Thumbnail of Phylogenetic analysis of 2 fragments of filovirus Bt-DH04 and other filoviruses. Full genomes of representatives from the family Filoviridae were trimmed and aligned with F1 (partial nucleoprotein/viral protein 35 gene, panel A) and F2 (middle L gene, panel B) of filovirus strain Bt-DH04 by using ClustalW version 2.0 (, then phylogenetically analyzed by using MEGA6 ( by the maximum-likelihood method, resulting in a bootstrap testing

Figure. Phylogenetic analysis of 2 fragments of filovirus Bt-DH04 and other filoviruses. Full genomes of representatives from the family Filoviridae were trimmed and aligned with F1 (partial nucleoprotein/viral protein 35 gene, panel...

Phylogenetic analysis showed that the Bt-DH04 strain is placed, together with LLOV, at basal position and intermediate between EBOV and MARV (Figure). It is divergent from all known filoviruses, with F1 sharing the highest nucleotide identities (46%–49%) to members of the genus Ebolavirus, followed by 44% to LLOV and <40% to MARV (Figure, panel A). The L gene is the most conserved region of filoviruses, and F2 of Bt-DH04 strain shared relatively closer 66%–68% nt identities with members of the genus Ebolavirus, followed by 64% with LLOV and ≈60% with MARV (Figure, panel B). This sequence diversity is likely the main factor for unsuccessful amplification of the full genome of Bt-DH04.

Increasing PCR evidence has identified the existence of filoviruses in bats in Africa and Europe (3,5); however, although serologic studies have shown that filovirus antibodies are prevalent in bats in a few countries in Asia (e.g., the Philippines, Bangladesh and China [79]), filovirus or filovirus RNA have not been reported in bats in Asia. Our results show that the Bt-DH04 strain is likely a novel bat-borne filovirus in Asia and provide evidence that bats in Asia harbor more divergent filoviruses than previously thought.

Fruit bats in the genus Rousettus are widely distributed throughout Southeast Asia, South China, and the entire Indian subcontinent and have had positive serologic results for Ebola viruses in these regions (79), indicating that these bats play a role in the circulation of filoviruses in Asia. The possibility of new emerging filovirus-associated diseases in the continent emphasizes the need for further investigation of these animals.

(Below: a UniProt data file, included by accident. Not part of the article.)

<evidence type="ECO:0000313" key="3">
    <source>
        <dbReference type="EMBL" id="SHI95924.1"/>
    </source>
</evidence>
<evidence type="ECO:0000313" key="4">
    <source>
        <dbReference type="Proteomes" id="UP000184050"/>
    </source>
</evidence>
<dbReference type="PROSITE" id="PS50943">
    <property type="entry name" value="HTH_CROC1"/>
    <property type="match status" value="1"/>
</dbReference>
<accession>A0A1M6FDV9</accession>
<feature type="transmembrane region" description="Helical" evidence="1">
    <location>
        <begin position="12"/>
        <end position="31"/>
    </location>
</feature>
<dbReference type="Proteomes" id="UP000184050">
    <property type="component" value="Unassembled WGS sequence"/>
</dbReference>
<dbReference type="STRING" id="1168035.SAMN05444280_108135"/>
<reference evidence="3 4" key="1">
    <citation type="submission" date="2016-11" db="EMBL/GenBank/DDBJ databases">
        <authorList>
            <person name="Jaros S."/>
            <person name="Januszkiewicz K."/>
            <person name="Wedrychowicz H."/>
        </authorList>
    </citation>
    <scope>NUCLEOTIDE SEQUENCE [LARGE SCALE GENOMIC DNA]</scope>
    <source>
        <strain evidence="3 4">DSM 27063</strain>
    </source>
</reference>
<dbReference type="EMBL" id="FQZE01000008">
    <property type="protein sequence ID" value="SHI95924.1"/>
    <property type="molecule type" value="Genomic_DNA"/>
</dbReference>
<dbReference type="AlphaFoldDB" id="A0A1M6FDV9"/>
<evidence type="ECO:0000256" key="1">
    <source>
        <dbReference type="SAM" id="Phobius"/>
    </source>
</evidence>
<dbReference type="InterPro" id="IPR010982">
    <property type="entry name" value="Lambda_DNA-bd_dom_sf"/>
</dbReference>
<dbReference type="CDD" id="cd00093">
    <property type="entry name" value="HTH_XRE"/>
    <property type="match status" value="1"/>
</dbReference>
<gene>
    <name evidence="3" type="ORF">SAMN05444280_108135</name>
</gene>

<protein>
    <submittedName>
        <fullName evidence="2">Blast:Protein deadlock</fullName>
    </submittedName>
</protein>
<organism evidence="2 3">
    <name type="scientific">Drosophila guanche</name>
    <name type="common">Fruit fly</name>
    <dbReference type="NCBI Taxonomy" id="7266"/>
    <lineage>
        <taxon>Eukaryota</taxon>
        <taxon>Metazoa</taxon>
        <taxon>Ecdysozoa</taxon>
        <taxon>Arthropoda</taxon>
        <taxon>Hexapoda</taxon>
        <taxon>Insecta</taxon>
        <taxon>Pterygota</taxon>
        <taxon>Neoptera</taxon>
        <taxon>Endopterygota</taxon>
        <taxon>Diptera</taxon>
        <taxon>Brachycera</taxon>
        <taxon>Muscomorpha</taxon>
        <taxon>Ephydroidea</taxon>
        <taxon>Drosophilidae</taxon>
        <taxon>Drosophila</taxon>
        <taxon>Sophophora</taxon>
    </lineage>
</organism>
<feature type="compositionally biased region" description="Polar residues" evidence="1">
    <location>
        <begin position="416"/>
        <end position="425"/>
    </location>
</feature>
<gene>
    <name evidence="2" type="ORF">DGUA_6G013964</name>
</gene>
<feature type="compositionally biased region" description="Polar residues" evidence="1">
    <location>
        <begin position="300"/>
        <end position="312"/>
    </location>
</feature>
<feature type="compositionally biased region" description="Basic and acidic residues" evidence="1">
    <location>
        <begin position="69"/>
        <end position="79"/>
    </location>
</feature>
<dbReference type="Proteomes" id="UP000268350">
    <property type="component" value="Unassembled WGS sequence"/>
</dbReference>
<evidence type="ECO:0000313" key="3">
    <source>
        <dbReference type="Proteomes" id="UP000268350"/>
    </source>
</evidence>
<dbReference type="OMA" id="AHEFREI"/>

The study was supported by NSFC-Yunnan Province Joint Fund (U1036601), National “973” Program (grant no. 2012CB722501) and National “863” Program (grant no. 2012AA022006) to C. T. Sampling of bats was approved by the Administrative Committee on Animal Welfare of Academy of Military Medical Sciences, China (Laboratory Animal Care and Use Committee Authorization, permit number: JSY-DW-2010-02).


Biao He1, Yun Feng1, Hailin Zhang1, Lin Xu, Weihong Yang, Yuzhen Zhang, Xingyu Li, and Changchun TuComments to Author 
Author affiliations: Academy of Military Medical Sciences, Jilin, China (B. He, L. Xu, X. Li, C. Tu); Yunnan Institute of Endemic Diseases Control and Prevention, Dali, China (Y. Feng, H. Zhang, W. Yang, Y. Zhang); Jiangsu Co-innovation Center for Prevention and Control of Important Animal Infectious Diseases and Zoonoses, Yangzhou University, Yangzhou, China (C. Tu)



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DOI: 10.3201/eid2109.150260

1These authors contributed equally to this article.

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Please use the form below to submit correspondence to the authors or contact them at the following address:

Changchun Tu, Key Laboratory of Jilin Province for Zoonosis Prevention and Control, Military Veterinary Institute, Academy of Military Medical Sciences, 666 Liuying West Rd, Jingyue Economic Development Zone, Changchun, 130122, People’s Republic of China